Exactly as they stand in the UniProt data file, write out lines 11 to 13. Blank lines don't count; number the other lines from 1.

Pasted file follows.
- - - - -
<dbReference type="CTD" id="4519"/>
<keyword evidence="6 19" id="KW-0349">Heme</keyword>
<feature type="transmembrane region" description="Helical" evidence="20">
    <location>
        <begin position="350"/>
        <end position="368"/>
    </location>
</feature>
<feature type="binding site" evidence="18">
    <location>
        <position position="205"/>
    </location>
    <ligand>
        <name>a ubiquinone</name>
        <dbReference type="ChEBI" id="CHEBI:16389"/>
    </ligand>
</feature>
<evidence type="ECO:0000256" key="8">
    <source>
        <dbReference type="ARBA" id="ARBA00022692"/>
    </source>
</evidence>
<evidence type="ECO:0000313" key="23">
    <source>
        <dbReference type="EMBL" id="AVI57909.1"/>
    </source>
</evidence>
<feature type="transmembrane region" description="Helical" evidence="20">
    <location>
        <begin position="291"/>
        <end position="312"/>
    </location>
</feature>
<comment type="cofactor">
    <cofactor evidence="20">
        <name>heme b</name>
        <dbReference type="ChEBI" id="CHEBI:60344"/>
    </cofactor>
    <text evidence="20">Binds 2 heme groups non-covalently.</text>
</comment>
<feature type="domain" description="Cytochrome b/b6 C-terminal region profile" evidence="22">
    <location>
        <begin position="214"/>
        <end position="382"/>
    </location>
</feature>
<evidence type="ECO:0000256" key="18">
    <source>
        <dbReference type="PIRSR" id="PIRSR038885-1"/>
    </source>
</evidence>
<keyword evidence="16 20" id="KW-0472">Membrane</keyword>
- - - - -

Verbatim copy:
        <position position="205"/>
    </location>
    <ligand>